Beware: CCleaner may install CCleaner Browser and remap file associations
CCleaner, the popular Windows file cleaning software, may install the web browser CCleaner Browser as part of the installation process if users are not careful.
CCleaner bundles third-party offers -- technically not all offers are third-party as you find Avast Browser, Avast is the parent company of Piriform which develops CCleaner, and not also CCleaner Browser, another first-party project, among the offers -- with the installer of the application.
CCleaner users who upgrade the software or install it anew using the full installer may get these offers.
The offers are checked by default and if the user does not pay attention to the installation prompt, I call them next next next users, may inadvertently install these third-party programs on their devices.
The offer to install CCleaner Browser seems to have been integrated in version 5.59 of the application; Piriform released version 5.60 recently.
A user noticed that file associations were changed on the system after the installation of CCleaner, and discovered that CCleaner Browser was suddenly installed on the device and that the program had taken over file associations. The file extensions were associated with "CCleaner HTML Document" on affected systems instead of the previous application.
A quick test with the CCleaner 5.60 installer came up short. The installer included an offer to install Avast Free Antivirus once but no other offers. It is possible that Piriform pulled the offer for the meantime or that it is only offered at times to users.
The installation option is checked by default and the listed program will be installed if the user does not uncheck the third-party offer box or boxes provided during setup. The CCleaner Browser offer includes two options: the first installs the browser, the second makes it the default. The second option affects file associations on the system if left enabled.
CCleaner users who found CCleaner Browser installed on their devices may remove it just like any other application. On Windows 10, you'd use Windows-I to open the Settings application, and select Apps to display the list of installed programs. CCleaner Browser should be on that list and you can select it to uninstall it from the system. It may still be necessary to change file associations afterwards if they were changed during installation of CCleaner.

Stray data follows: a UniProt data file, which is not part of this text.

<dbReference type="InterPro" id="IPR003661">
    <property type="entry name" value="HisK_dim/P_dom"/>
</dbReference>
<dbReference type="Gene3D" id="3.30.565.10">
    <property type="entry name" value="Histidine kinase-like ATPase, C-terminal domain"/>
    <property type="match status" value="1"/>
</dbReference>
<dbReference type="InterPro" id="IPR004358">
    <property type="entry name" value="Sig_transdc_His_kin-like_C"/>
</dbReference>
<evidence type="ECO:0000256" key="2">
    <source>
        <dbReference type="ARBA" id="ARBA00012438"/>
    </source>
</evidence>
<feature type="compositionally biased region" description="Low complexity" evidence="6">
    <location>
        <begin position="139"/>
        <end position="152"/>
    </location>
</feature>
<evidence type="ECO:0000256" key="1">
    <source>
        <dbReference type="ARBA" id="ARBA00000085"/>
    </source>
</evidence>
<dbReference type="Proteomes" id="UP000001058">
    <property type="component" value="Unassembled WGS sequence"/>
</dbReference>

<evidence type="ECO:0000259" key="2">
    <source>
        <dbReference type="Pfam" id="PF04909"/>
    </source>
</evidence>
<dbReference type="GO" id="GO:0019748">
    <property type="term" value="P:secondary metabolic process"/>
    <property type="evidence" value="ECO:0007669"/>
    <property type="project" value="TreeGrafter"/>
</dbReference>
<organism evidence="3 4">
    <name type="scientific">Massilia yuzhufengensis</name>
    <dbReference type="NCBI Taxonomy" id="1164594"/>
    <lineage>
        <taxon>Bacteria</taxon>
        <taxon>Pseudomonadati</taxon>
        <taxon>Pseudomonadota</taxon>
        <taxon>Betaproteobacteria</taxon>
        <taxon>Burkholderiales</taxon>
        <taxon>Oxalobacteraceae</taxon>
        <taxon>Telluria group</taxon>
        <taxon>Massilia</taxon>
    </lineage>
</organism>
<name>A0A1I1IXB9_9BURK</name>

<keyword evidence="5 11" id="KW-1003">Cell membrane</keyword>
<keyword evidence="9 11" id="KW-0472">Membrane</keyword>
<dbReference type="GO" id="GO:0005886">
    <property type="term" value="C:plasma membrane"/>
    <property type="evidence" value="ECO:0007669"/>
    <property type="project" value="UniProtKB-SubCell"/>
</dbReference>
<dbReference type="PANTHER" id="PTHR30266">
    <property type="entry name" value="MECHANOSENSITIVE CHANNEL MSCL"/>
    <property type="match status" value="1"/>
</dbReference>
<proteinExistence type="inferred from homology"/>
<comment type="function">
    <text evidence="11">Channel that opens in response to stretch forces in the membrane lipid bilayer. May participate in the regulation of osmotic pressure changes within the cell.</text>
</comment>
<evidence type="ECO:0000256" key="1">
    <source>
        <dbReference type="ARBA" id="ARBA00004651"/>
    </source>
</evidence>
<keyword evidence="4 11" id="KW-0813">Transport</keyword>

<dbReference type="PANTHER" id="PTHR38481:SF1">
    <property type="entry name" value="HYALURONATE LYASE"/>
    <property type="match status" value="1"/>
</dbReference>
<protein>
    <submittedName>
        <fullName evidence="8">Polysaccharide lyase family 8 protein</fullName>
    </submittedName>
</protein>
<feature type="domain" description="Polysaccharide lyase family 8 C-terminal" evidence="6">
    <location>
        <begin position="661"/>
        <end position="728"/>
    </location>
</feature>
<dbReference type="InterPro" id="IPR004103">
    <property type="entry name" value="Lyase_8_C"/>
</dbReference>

Tip: if you need to use CCleaner, and not one of the clean alternatives such as Bleachbit, then you may want to disable automatic updates and start using the portable version of CCleaner instead as it comes without offers. Check out our guide on using CCleaner without installing it here.
CCleaner admin Dave revealed on the official forum that Piriform was working on a new installer with a new design that the company wants to launch soon.
CCleaner Browser is a Chromium-based browser similarly to Avast Secure Browser that includes certain protective features such as ad-blocking or anti-fingerprinting by default.
Update: Avast provided the following statement:
We are in the process of rolling out our CCleaner Browser which we are currently offering to a limited number of our users, and as a preview version via our website, in order to gain early user feedback before the full launch to all our customers. We're also currently tweaking the CCleaner Browser so users with PDFs set to open in a desktop app will continue to have this functionality. We're now also working on making the installer more visible with yes or no options to install CCleaner Browser and set it as the default browser.
Now You: What is your take on all of this? (via Techdows)Advertisement